Sunday, June 14, 2009

Singapore Mitigating Effects of Global Crisis

Sources: Singapore struggles, waiting for West to rebound; Using the Financial Storm to Prosper

Singapore has fallen into the deepest recession it has seen since 1965 when it split from a brief federation with Malaysia. The island is home to 4.8 million people on 683 kilometers of land. The density of the population, as well as the lack of resources, has left it vulnerable to the changing tides of the global market.

With 185 percent of its gross domestic product in exports, the Southeast Asian city-state is more dependent on trade than any other Asian economy. Now that its leading customers—the U.S., Europe, and Japan—are bogged down in the global crisis, Singapore is feeling the effects of the financial shockwave. The IMF has forecasted that the GDP will contract more than any other Asian economy at 10 percent in 2009.

To weather the crisis, the government is working diligently to limit its impact. In an effort to retain container traffic in the port, Singapore is cutting port dues for smaller harbor vessels by 20 percent, and 10 percent for bigger, seafaring ships docking for less than 10 days in the port. These rate reductions will last for one year. To facilitate new business development in spite of the downturn, the government will also provide a 40 percent tax rebate in 2009 for industrial and commercial properties. Furthermore, Singapore has stricken goods and services taxes for certain shippers constructing new facilities for container cargo.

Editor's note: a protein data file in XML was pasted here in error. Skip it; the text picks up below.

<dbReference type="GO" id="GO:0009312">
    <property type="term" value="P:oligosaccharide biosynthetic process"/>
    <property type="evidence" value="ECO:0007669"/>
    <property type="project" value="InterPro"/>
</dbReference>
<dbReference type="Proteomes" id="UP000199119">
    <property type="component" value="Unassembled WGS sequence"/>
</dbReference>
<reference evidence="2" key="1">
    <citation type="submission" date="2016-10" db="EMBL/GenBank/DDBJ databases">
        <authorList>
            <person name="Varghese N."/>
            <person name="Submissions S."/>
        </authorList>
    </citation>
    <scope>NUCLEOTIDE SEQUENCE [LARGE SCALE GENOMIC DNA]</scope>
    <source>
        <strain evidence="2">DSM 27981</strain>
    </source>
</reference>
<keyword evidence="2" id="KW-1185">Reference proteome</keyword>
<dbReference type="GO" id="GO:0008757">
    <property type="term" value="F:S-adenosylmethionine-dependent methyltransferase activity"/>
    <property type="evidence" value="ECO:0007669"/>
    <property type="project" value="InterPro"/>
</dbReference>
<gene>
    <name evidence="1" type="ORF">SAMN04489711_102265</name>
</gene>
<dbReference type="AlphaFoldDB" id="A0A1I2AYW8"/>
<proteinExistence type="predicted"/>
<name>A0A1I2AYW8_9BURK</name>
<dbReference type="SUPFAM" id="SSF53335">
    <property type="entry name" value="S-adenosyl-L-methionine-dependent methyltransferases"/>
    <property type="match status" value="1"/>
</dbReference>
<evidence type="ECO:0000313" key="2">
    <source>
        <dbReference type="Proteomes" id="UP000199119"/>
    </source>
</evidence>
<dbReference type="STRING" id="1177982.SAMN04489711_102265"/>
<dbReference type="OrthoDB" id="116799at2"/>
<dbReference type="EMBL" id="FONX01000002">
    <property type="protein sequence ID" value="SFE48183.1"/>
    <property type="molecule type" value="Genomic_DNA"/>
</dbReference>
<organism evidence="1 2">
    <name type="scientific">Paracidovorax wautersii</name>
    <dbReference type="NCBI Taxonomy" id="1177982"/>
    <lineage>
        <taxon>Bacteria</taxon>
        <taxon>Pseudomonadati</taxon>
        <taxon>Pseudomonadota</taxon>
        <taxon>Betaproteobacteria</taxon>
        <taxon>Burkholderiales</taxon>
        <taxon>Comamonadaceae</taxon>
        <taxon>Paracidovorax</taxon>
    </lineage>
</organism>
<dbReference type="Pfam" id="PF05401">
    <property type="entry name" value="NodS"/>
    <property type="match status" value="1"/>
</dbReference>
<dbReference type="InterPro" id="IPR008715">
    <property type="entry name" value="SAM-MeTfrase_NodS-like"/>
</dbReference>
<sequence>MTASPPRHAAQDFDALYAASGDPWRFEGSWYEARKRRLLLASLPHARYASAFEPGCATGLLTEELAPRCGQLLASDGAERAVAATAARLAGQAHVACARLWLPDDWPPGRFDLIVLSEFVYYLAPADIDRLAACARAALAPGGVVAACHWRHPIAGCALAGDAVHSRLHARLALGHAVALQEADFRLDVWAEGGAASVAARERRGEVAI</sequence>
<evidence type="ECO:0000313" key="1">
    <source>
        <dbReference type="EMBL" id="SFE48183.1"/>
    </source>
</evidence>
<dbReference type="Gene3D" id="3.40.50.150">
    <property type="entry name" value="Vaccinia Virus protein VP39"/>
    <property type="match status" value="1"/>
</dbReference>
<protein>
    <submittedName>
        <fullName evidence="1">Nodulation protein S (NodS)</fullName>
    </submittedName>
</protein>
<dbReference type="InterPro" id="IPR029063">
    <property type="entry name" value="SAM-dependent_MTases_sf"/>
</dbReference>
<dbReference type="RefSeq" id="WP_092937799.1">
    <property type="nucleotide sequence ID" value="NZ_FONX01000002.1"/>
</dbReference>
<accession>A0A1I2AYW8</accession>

Boasting over $170 billion in foreign exchange reserves, the government is using the economic slump to make fresh investments. It also created the largest economic stimulus package of any Southeast Asian nation at $14 billion.

Despite the economic downturn, Singapore achieved record tonnage in 2008, having shipped some 1.6 billion gross tons. Moreover, 2008 saw a growth in retainer traffic in the port. Still, the large developed economies must pull from the current crisis for Singapore to realize a return of the booming growth it previously enjoyed. While 2009 will be difficult, the Southeast Asian city-state will most probably see traffic recover significantly in 2010.

Discussion Questions:
1) Does Singapore's heavy reliance on trade leave it entirely subject to the caprices of demand in global markets?
2) If the financial crisis is slow to pass, what additional measures might the Singapore government take to encourage investment and maintain traffic?

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